MICHEL MARTIN, HOST:
When schools closed in March because of the coronavirus pandemic, families who depended on their kids getting free or reduced-cost meals at school were left with a big challenge.
HEATHER PINDELL: We have approximately 37% of our students that are at poverty level, and they depend on us for nutrition.
MARTIN: That's Heather Pindell, supervisor of transportation for Jefferson County Schools in West Virginia.
PINDELL: We have four schools in our area that are actually totally free breakfast and free lunch. So these parents are not used to paying for lunches and food, and now they having to pay for day care along with that.
MARTIN: Pindell knows this because before she became a supervisor, she was a school bus driver in Jefferson County for more than a decade. She got to know how many of the families in her area live - for example, if they are within walking distance to a supermarket or if the whole family shares only one car. So when the schools shut down and bus routes stopped running as well, she decided the drivers could help deliver meals to students.
Marie Butler was one of those who volunteered. She's been driving a school bus in Jefferson County for more than 20 years.
MARIE BUTLER: So initially, when it first started, we helped make the lunches and breakfasts. We'd start off pretty early in the morning because, I mean, we're bus drivers, so we're all used to getting up pretty early and being out here on the lot. So that was easy for us.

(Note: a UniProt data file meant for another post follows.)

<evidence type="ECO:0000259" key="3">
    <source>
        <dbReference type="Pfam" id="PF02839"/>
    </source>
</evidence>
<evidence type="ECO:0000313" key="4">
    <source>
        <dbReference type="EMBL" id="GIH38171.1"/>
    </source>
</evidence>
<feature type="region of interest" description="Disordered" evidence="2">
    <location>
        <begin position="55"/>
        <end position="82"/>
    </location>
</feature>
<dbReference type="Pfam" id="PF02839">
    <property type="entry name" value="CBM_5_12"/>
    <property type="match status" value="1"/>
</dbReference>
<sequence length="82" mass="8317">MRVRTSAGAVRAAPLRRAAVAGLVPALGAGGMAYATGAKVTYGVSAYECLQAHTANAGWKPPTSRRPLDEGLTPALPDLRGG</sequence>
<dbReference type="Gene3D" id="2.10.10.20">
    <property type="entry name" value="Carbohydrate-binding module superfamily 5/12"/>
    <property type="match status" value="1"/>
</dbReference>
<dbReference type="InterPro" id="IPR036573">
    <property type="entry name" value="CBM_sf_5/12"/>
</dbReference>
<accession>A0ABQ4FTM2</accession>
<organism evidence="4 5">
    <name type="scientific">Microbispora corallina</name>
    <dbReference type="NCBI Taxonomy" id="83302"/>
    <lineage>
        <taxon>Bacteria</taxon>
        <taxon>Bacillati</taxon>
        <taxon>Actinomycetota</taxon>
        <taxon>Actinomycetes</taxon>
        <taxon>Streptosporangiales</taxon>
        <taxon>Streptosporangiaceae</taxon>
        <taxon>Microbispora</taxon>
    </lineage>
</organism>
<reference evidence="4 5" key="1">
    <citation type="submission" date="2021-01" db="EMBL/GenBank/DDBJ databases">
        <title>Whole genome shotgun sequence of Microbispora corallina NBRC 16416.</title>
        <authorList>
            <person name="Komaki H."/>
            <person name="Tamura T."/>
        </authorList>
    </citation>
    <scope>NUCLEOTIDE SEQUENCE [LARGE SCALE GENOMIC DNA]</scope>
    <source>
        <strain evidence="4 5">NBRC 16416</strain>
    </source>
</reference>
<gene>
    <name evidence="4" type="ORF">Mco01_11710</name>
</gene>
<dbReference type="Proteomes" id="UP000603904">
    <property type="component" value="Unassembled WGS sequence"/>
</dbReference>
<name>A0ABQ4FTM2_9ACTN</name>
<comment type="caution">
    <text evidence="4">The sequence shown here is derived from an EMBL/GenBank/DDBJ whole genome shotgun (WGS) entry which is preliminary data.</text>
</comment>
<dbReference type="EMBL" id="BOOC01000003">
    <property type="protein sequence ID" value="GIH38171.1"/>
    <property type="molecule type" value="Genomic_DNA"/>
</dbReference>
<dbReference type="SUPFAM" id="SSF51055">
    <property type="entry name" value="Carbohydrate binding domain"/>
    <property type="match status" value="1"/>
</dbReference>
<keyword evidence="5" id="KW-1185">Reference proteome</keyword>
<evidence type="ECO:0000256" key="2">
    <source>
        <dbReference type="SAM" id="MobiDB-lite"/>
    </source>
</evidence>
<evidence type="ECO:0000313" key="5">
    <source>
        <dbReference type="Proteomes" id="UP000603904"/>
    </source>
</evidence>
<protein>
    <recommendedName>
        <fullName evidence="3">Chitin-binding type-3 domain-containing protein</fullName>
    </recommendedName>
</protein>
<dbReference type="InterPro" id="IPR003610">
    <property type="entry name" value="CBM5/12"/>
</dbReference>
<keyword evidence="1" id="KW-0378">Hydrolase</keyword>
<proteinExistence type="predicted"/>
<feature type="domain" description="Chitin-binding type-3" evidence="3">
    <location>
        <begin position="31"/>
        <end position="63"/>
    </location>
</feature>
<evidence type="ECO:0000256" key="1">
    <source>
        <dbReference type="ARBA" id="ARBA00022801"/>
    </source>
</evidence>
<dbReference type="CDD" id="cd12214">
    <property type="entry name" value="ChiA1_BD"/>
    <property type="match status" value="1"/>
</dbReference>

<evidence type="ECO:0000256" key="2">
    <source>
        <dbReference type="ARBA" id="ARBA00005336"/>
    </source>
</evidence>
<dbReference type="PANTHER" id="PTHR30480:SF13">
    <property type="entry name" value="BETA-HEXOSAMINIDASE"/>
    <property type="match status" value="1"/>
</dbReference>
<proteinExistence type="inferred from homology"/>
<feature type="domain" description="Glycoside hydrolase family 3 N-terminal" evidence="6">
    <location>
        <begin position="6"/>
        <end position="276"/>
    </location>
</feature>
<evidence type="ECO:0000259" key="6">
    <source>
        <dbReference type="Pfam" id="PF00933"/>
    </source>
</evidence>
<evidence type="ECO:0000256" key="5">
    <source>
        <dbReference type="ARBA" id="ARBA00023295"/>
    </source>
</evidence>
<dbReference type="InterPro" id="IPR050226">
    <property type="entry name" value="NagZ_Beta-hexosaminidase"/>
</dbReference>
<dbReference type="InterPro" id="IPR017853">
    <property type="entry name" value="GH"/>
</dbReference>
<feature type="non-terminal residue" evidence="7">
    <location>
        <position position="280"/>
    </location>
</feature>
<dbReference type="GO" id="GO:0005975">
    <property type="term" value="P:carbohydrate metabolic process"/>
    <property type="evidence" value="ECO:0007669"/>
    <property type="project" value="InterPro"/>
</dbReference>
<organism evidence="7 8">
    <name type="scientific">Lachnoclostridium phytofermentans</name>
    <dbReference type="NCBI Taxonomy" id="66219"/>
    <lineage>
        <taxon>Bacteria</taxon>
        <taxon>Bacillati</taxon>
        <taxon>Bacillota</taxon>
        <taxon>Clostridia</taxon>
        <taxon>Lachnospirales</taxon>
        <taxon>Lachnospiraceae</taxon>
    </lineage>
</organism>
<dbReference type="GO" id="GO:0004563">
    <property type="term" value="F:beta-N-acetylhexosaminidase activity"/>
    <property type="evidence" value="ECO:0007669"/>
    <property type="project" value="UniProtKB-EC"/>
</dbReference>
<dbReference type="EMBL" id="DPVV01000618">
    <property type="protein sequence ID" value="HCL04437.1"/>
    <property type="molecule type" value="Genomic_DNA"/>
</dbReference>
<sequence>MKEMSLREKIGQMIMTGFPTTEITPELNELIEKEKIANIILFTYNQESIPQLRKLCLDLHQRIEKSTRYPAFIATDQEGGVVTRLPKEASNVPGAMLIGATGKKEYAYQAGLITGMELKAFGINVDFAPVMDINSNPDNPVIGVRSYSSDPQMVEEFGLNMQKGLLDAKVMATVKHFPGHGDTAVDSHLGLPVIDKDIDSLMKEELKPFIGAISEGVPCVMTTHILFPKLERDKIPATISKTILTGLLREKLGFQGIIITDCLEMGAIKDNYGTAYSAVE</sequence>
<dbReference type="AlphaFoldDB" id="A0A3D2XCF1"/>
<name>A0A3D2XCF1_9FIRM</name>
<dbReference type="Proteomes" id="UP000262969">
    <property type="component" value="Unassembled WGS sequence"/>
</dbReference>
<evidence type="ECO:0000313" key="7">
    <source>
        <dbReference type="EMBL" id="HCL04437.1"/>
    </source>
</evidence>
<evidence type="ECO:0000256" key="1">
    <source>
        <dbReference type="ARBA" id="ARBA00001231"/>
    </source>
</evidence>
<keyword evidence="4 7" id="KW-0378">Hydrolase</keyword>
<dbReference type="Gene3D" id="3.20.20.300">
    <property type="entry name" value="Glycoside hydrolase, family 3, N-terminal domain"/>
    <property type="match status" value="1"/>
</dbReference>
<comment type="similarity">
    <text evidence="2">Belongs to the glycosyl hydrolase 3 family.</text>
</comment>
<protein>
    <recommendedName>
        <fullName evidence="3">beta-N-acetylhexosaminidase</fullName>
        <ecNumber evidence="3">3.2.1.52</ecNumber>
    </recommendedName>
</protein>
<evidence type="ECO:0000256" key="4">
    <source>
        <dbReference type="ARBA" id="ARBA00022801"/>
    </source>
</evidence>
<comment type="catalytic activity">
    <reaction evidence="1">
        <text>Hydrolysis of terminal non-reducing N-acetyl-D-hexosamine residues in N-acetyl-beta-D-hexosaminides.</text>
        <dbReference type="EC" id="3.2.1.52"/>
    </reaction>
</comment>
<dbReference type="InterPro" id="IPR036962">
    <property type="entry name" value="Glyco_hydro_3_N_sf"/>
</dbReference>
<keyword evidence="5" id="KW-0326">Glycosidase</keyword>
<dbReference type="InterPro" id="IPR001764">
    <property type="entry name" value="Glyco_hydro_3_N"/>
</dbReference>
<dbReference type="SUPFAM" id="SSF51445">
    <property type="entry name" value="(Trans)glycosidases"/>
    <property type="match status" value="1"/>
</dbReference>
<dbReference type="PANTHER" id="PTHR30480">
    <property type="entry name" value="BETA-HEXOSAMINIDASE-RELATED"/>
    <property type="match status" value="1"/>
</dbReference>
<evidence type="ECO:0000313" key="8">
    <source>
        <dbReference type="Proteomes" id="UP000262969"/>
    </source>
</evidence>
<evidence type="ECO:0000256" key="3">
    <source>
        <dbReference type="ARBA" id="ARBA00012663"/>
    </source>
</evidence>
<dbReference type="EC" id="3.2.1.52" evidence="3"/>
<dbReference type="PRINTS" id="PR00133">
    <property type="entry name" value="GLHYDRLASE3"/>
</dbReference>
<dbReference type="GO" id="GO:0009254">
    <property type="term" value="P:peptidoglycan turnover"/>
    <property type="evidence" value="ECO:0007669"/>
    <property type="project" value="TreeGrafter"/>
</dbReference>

MARTIN: Wearing masks and other protective equipment and social distancing, the bus drivers and other volunteers got to work, putting together meal packages to last each student a whole week.
PINDELL: They each got 10 milks - one for breakfast, one for lunch for the five days. We had juice. We had a form of sandwich. We had grilled cheese, pepperoni rolls. We had cereal. We had granola bars. We had a fruit. We had pretty much enough to keep them fed for five days.
MARTIN: Then the drivers hit the road to deliver them to locations around the county. As the pandemic wore on, Butler says she didn't expect to see so many families showing up to get meals.
BUTLER: And I was surprised because where I drive, they're pretty wealthy neighborhoods. But that's the thing about the pandemic - it's affected everybody. And so lots of people lost their jobs or were laid off. And they, you know, were coming to get the food. So I was happy to see them, and they were super happy to see us, too.
PINDELL: The feeling that we got as drivers and aides as we pulled up, there was probably at each location 20 to 25 cars parked there. So you get a good feeling when you get off that bus, and you see those people waiting, knowing that they're going to have food for a week. They were very appreciative. And it was pretty much the same people every week.
But they would take food to their neighbors, or they would take food to somebody in their church that had a child in Jefferson County Schools that couldn't drive there. So it was an amazing feeling. And I felt like not only did we contribute - so many other people around us did also.
MARTIN: School has now resumed in Jefferson County, W.V., with a mixture of in-person and remote learning, so the meal deliveries have stopped. But Heather Pindell, the transportation supervisor, says kids who attend school virtually can still come to school once a week to pick up their free meals.
Food insecurity is a chronic problem for millions of Americans - a problem that's only gotten worse with the pandemic. Tomorrow, we will dedicate the entire hour of this program to conversations about food insecurity in this country. We'll talk about causes and solutions, and we hope you'll tune in.
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